The 22-year-old has established himself as a leading midfielder in the top-flight of his home country, so giving him a chance to mix with the Chelsea first team wouldn’t be at all unjustified.

Kurt Zouma

It’s little wonder Everton are reportedly keen to make Zouma a permanent signing following his superb performances for the Toffees last term.

The France international formed a solid centre-back partnership with Michael Keane throughout 29 Premier League starts, and he even helped out at the attacking end with a couple of goals.

Zouma - who, let’s not forget, was a Chelsea regular under Jose Mourinho - is fully deserving of Lampard’s consideration.

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Trevoh Chalobah

Considering Chalobah was forced to operate out of position for much of his loan at Ipswich Town last season, his consistent performances are worthy of praise.

A natural centre-back, the 20-year-old was predominantly used in defensive midfield for the Tractor Boys, who suffered relegation at the end of a forgettable campaign.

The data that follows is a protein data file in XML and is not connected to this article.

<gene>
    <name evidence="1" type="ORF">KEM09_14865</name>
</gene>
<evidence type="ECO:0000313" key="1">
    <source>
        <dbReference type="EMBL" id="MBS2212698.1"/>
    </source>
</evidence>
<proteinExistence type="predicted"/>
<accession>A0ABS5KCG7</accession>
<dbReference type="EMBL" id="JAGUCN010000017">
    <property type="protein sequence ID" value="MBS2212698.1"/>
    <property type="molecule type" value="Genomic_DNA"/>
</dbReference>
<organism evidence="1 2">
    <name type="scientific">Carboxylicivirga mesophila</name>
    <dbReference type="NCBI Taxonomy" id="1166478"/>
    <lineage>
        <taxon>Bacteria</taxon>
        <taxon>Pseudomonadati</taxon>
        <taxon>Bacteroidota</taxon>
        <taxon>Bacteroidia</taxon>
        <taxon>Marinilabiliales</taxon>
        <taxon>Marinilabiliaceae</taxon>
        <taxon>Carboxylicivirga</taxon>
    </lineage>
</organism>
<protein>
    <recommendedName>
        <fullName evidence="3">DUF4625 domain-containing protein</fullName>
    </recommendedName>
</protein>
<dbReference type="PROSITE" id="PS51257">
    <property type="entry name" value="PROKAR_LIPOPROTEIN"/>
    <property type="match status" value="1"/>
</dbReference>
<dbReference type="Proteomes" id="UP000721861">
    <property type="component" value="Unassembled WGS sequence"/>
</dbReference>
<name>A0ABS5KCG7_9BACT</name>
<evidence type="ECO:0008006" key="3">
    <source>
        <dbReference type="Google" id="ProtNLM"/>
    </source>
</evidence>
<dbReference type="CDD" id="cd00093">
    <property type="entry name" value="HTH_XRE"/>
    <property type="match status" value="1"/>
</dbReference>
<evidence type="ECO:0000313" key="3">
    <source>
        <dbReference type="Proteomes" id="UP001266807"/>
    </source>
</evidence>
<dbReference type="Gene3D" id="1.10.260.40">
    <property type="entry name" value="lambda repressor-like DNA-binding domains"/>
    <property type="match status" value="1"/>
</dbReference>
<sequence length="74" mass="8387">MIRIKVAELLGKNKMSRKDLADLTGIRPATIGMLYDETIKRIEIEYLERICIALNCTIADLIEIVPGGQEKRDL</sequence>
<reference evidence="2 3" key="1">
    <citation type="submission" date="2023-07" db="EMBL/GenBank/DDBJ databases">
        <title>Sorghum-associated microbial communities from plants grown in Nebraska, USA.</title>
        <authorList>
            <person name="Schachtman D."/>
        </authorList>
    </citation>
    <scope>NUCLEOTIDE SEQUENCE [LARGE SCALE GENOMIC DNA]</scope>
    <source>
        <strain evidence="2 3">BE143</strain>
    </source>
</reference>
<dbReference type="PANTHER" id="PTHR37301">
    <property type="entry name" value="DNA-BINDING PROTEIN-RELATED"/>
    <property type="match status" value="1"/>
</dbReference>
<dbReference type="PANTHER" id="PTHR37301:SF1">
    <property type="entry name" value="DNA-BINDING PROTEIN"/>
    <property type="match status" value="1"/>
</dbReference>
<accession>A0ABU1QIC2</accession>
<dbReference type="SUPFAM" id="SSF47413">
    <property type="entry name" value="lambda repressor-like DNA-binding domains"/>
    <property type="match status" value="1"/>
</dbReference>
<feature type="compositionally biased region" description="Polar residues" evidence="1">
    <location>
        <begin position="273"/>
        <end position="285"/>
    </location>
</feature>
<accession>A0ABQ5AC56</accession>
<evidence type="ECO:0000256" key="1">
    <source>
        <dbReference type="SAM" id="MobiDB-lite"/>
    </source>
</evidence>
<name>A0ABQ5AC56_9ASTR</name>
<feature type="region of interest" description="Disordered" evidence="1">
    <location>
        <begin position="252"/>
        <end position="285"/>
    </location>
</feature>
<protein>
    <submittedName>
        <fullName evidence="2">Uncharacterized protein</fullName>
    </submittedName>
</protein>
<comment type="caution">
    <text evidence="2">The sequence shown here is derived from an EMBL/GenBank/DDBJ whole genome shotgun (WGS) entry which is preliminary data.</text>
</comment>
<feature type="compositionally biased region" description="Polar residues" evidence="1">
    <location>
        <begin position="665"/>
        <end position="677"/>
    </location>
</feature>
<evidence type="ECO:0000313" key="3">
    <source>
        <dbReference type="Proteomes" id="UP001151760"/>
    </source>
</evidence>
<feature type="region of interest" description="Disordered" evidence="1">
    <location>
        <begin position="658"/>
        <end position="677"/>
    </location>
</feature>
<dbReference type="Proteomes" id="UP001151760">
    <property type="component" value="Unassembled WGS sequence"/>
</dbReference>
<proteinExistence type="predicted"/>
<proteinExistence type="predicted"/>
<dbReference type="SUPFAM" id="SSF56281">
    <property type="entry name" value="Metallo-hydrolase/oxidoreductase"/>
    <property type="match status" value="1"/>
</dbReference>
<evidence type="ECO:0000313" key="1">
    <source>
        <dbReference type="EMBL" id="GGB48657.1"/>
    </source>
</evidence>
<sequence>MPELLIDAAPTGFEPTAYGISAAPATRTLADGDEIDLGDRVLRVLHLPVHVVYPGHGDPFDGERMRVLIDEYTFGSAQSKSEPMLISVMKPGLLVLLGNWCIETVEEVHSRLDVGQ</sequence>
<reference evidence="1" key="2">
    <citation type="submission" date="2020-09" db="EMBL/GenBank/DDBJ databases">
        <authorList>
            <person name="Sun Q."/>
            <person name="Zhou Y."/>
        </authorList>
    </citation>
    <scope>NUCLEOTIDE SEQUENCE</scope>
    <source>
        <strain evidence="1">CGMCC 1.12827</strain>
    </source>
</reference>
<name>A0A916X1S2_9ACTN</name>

But Chalobah undoubtedly benefited from the 44 Championship appearances in which he showed promising versatility, composure on the ball and a knack for reading the play.

Jake Clarke-Salter

Clarke-Salter has done his time in the Chelsea loan army after three stints away at Bristol Rovers, Sunderland and Vitesse Arnhem last season.

The England Under 21 captain made his strongest claim yet for first-team minutes at his parent club during a remarkable campaign in the Netherlands.

With 34 starts to his name, Clarke-Salter was a crucial player for the Blues’ Dutch affiliate club - who secured fifth place in Eredivisie along with their best points tally (53) since 2015.

PLAYER STATS FOR 2018-19 SEASON

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Although Chelsea fans won’t be welcoming any new signings until the summer of 2020, there’s cause for optimism around SW6.

There’s no denying Lampard lacks managerial experience, which will come with time, but he makes up for it as a source of inspiration for talented youngsters at the club.

Regardless of their youth-first strategy being born of necessity rather than innovation, Chelsea’s controversial loan system stands to bear fruit when they need it most.